book is a history of popular and conventional medical practi-
tioners in Costa Rica, a dynamic periphery of Latin America. It
begins in the late colonial era when none of the fifty thousand inhabi-
tants of this southernmost province of the kingdom of Guatemala had
access to a titled physician, surgeon, pharmacist, or midwife. In the
early 1800s, all Costa Rican medicine was popular medicine. The book
closes in the 1940s when the figure of the qualified medical doctor,
once extraordinary and alien, was a part of everyday life for a great
many Costa Ricans. A people approaching the one million mark were
increasingly likely to be treated by licensed doctors and allied health
practitioners numbering over a thousand. Almost half the legislators of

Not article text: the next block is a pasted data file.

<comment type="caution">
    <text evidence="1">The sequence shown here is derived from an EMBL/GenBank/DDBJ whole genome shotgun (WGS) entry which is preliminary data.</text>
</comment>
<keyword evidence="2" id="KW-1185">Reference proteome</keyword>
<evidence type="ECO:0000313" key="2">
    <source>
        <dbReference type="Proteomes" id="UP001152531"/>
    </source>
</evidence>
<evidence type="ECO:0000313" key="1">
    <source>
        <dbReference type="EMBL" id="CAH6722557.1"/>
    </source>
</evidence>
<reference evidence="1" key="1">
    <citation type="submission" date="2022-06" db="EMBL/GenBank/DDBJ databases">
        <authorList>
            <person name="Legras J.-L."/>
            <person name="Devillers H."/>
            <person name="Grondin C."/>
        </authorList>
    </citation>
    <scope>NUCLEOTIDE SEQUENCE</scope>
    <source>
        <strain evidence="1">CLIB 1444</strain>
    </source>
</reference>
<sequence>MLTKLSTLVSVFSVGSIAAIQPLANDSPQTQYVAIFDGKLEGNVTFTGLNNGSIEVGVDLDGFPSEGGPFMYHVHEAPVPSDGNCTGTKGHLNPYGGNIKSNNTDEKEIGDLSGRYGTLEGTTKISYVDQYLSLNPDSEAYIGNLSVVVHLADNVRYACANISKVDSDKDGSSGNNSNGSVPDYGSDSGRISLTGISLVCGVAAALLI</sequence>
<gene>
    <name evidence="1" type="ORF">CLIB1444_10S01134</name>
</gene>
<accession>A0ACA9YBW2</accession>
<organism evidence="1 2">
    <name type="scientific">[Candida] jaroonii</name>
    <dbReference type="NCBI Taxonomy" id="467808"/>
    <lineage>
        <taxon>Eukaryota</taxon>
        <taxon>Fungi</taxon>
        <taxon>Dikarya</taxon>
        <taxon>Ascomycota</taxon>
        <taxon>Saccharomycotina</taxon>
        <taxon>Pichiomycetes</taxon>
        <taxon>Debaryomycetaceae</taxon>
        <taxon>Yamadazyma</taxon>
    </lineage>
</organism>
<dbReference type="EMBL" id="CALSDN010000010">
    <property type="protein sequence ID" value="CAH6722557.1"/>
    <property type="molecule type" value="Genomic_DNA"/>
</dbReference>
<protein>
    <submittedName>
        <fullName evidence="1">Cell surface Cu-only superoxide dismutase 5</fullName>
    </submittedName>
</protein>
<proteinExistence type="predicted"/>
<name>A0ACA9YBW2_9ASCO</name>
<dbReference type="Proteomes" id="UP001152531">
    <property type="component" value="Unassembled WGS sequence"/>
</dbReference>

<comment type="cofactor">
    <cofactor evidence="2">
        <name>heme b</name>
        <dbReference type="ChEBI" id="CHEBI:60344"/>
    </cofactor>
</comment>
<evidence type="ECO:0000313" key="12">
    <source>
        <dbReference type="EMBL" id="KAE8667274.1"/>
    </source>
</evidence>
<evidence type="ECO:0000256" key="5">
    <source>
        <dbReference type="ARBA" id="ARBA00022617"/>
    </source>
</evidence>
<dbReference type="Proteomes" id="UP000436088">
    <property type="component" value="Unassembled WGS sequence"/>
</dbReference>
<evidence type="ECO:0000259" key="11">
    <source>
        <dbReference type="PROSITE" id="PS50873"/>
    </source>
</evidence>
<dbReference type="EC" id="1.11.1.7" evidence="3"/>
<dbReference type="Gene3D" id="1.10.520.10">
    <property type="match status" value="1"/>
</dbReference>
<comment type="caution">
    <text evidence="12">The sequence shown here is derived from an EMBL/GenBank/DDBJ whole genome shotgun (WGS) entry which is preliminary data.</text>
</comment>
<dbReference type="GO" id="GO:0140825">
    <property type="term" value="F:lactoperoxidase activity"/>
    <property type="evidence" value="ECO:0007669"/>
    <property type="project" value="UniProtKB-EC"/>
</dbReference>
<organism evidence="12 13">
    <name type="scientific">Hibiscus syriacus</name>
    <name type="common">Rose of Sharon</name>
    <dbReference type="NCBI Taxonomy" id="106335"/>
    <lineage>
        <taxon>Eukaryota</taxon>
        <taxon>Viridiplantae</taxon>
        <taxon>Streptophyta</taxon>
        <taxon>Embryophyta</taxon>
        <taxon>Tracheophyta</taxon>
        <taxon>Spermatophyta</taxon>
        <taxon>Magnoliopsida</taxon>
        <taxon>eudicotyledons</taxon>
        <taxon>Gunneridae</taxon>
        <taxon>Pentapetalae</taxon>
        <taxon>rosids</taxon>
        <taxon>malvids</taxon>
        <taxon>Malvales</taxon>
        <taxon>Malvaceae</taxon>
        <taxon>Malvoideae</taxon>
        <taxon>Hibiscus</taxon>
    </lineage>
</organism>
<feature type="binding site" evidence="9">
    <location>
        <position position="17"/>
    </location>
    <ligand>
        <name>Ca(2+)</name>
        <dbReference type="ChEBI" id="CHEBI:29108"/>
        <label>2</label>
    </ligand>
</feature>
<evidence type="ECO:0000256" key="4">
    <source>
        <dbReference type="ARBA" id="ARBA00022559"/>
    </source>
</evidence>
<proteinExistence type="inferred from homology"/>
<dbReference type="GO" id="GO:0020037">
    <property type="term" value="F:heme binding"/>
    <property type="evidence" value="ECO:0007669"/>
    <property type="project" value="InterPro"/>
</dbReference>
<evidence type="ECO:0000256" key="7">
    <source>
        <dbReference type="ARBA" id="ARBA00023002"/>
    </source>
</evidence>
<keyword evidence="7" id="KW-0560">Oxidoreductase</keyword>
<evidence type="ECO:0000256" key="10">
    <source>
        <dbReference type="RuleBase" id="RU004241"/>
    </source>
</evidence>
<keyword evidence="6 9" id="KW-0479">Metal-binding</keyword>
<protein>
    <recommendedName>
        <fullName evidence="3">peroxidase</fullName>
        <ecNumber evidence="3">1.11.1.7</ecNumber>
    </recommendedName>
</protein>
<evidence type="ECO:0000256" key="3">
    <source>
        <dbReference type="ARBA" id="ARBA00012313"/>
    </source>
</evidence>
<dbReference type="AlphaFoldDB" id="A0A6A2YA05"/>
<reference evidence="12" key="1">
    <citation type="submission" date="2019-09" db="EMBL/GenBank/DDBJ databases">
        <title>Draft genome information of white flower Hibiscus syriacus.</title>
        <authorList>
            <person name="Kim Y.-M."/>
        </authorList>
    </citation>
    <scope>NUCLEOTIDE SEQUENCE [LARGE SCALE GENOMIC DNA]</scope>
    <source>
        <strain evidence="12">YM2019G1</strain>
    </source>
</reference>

this relatively prosperous coffee republic were medical doctors, and in
1940 Costa Ricans had elected by an overwhelming majority Dr. Rafael
Angel Calderón Guardia, a charismatic physician whose populist pro-
gram was built on the introduction of medical benefits under Social
The story told here, however, is not the rise and triumph of the
modern biomedical doctor. Instead, the book documents the exploits
of an ever wider variety of healers over this long period, and maps the
interactions among them in a modern medical universe characterized
by increasing stratification and heterogeneity. By 1940, schooled and
titled practitioners had made an indelible mark on health care in the
country, but these included not only doctors in medicine and surgery,
not only midwives, pharmacists, and nurses, but also homeopaths, os-
teopaths, and spiritists. Moreover, the indigenous curer, the empiric
midwife, the curandero who specialized in herbal medicine or minor
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